Preparing the R2AK Hitia 17 for a race ’round Mercer Island

Tomorrow Manuoku — the Wharram Hitia 17′ that Thomas and I built for the 2015 Race to Alaska — will compete in the Sound Rower’s “Sausage Pull”.  I’ll be pedaling with Kevin Flick, trying to take 10-20 minute turns at keeping the Hitia going 7 kph or faster.  This will be a unique opportunity to see what sorts of speeds we can get over a multi-hour course when the boat is lightly loaded and free of the drag from its mast, sail, and rigging.  If we can maintain a 7-8 kph average, we should finish the 23 km course in 3-3.5 hours.

The full race course is 23 km long.
The full race course is 23 km long.

For comparison, here are some full- and half-race mean speeds from previous Sausage Pulls attained by local Michael Lampi in various pedal boats over the years.  The range is 7.7-11.1 kph and the mean is 9.8 kph.


I’m hoping Kevin and I can get close to the 7.7 kph and that Matt is able to top the 11.1 kph!  Either way, I expect we’ll learn a lot about our boats and set a personal best in these boats to try in future years.

For further comparison, here are the mean speeds for 24-hour world record distances set in human-powered boats.


It’s noteworthy that Michael’s full-race (~2 hour) speeds are right up there with Greg’s 24-hour world record speed.  All these numbers can be further examined in this Google spreadsheet of human-powered boat performance data.

When Thomas and I circumnavigated Mercer Island as part of our 2015 R2AK training, our boat Manuoku was fully loaded and had a sailing rig.  As I recall it was pretty calm that night.  The iSailGPS screengrabs show that our speed was 4-6 kph for much of the time.

In contrast, I attained speeds of 6-8 kph during speed tests earlier this week, comparing performance of the Rick Willoughby custom propeller and an APC propeller of comparable diameter.  The rig was still up (I’m going to pedal/sail to the start of the race tonight), but with the boat was much more lightly loaded than in 2015 (much less gear/water, and only 1 person aboard).   Overall, the speed results were surprisingly pretty similar between the two props, despite the fact that the APC was not snugly fit to the shaft at all (need a bushing and a locking nut as the non-locking one I used fell off sometime during the tests!).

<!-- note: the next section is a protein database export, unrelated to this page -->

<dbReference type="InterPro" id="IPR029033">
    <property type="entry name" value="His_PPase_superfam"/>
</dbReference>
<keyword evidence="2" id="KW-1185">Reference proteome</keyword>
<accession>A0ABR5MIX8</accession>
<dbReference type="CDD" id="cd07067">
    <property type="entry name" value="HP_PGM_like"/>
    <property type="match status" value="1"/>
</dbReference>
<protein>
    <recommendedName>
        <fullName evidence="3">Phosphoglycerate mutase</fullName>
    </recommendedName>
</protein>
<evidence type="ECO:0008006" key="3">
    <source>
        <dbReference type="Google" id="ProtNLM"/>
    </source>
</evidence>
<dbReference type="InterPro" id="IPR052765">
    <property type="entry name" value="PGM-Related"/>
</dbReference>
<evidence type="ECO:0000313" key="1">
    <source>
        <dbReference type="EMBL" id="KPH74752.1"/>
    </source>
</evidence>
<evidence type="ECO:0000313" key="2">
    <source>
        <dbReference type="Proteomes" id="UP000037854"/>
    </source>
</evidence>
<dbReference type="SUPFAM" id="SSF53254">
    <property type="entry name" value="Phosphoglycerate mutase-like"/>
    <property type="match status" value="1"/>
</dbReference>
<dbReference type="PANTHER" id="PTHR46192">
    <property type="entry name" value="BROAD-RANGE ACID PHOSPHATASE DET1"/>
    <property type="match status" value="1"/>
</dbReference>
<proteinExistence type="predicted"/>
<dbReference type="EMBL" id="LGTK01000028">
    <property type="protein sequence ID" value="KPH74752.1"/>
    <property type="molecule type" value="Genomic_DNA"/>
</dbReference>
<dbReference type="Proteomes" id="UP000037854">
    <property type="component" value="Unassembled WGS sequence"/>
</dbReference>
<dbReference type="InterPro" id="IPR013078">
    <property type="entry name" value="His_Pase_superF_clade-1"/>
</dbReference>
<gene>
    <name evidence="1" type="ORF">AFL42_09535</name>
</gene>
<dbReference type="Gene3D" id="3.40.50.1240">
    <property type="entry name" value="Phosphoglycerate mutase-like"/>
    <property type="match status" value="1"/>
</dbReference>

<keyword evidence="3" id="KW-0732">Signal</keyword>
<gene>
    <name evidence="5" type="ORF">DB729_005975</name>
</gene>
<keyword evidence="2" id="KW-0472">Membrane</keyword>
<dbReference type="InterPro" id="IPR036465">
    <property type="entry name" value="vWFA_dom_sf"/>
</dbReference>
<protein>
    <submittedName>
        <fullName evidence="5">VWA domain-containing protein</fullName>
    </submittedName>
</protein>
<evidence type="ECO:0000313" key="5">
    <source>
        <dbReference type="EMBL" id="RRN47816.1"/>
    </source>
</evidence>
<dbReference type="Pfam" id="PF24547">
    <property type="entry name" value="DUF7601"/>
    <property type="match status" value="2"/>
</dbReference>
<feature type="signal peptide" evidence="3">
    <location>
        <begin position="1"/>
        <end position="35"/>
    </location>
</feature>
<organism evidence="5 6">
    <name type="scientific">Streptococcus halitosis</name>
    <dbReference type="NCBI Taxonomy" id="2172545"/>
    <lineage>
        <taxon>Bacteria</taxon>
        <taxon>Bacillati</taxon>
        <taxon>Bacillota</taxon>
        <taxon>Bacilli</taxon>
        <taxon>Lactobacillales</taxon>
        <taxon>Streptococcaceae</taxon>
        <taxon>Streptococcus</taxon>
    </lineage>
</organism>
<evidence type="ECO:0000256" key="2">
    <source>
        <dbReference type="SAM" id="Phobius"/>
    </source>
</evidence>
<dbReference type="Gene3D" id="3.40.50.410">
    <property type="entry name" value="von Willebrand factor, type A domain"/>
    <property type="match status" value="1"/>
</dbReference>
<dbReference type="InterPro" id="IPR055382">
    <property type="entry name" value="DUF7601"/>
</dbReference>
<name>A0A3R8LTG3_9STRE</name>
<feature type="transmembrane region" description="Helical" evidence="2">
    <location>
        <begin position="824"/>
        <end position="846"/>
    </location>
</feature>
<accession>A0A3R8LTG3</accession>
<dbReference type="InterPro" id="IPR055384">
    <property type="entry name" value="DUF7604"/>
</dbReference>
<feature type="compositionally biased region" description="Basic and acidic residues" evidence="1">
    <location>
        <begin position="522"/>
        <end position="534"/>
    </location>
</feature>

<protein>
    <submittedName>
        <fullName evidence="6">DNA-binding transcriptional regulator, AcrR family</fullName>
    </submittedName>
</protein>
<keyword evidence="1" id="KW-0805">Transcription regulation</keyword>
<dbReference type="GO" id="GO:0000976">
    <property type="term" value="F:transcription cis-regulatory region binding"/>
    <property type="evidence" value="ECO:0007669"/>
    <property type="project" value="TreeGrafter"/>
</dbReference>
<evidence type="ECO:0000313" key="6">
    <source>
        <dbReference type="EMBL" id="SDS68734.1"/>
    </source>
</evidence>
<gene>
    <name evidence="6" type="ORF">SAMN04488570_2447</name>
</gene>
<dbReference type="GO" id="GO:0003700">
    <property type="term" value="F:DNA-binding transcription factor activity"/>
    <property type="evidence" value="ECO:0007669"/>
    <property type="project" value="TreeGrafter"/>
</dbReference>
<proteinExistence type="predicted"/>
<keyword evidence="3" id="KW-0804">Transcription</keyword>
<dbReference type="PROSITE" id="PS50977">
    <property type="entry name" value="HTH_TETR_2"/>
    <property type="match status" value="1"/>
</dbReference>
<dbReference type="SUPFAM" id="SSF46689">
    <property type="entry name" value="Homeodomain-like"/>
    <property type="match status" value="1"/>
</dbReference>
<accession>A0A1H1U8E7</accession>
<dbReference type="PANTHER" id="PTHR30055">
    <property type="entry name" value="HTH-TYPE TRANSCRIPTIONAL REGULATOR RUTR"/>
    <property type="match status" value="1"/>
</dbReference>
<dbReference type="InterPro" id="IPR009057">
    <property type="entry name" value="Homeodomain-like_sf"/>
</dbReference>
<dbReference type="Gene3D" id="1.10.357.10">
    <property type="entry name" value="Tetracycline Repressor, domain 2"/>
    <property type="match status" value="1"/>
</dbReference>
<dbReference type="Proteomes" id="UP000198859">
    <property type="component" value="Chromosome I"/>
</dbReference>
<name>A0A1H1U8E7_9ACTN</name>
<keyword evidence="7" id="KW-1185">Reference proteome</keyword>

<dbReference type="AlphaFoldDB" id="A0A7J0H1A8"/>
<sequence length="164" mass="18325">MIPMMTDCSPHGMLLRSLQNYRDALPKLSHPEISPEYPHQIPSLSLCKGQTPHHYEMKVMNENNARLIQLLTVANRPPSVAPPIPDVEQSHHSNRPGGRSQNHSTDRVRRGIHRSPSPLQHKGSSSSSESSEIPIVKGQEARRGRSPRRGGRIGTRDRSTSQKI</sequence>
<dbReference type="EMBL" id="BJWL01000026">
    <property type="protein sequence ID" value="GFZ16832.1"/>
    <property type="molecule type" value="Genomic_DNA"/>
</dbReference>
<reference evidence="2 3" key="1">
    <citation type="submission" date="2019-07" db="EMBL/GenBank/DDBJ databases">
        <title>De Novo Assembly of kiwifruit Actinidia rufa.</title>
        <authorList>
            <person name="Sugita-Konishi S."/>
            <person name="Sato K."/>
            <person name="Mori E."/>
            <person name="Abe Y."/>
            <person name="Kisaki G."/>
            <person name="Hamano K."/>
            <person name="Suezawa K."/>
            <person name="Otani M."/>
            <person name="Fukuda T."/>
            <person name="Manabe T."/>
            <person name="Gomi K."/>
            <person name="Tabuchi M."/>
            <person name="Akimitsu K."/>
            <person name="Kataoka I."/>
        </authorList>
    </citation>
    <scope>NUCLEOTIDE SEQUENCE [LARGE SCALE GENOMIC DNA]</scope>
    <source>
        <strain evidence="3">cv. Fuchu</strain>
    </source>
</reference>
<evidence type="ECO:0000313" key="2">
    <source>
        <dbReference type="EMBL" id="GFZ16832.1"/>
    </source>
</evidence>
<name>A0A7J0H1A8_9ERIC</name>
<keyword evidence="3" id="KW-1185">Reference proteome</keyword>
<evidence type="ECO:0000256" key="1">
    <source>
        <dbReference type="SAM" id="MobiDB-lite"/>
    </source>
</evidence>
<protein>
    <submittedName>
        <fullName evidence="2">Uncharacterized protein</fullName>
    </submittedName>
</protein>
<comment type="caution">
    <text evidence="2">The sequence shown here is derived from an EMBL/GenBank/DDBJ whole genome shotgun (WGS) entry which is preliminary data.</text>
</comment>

The start and finish line is Mt. Baker Park beach!





Preparing for the Race to Alaska

The Race to Alaska is a big race. There are many uncertainties and it’s complicated. As simple as the rules are — no motors, no outside support and no crew changes; go from Port Townsend to Ketchikan stopping in Victoria to clear Canadian Customs and then transit Seymour Narrows and sail past Bella Bella — the waters that the race crosses are wild and varied: fickle winds in the Strait of Georgia; raging currents of up to 16 knots at Seymour; soul-sucking rain possibilities on the north coast; water-jet like winds funneling out of mountain inlets with little notice; and endless rocks and other obstacles to hit.

How do you prepare for this maelstrom of conditions in what is essentially a desolate inshore race?

Screen Shot 2015-01-12 at 6.19.42 AMThough the race was conceived of in the United States by American organizers, all but about 75 miles of it is in Canada.  As the 2015 race proved, the weather along the B.C. coast governed the race. Some teams got lucky and rocketed north enjoying a nice summer sail.  Others had their hopes dashed as they fought vicious conditions that were possible but unprecedented. Environment Canada, has many responsibilities — from trying to understand the chimera that is climate change to enforcing rules related to boundary waters like the Northwest Passage. In the midst of all this they are also expected to predict what the weather will be like in a few short passages. The Canadian weather forecasting body in their publication Nation Marine Weather Guide: British Columbia Regional Guide go on for 152 pages about the hazards of the B.C. coast. They provide helpful mariner antidotes such as “The day before a major southeast storm is often deceptively calm; then the bad weather strikes with a vengeance. Veteran mariners call these glassy calm days “weather breeders.”” But most foreboding are deadpan statements delivered in a calm bureaucratic voice from afar like: “Several locations across the Georgia Basin appear to experience significant changes in their wind and weather patterns—Seymour Narrows, in Desolation Sound, being one of them. It is said that going north through Seymour Narrows and the Yuculta Rapids is like going through a door into another room, with both colder water and air. Precipitation amounts are also different on opposite side of the Narrows.”  That should make you realize that this is not going to be an easy race.

So how do you prepare? You need a list, but this is no “I’m going to the grocery store, what do we need” kind of list!  First you need to be really hungry (or even insane or obsessed?) to even want to contemplate “going to the store.”  But yes, you do need a list:

1. Boat
2. Crew
3. Food
4. Navigation
5. Safety
6. Clothing
7. Human Power
8. Power
9. Water
10. Training

Easy right?  It’s only 10 items. Perfect! But doubt creeps in like a day-long fog. Within those 10 items you can obsess about the perfect sub-list — each category breaking down into hundreds of sub-items each with their doubts and flaws. And it is easy to go down the rabbit hole each item generates and completely forget the others.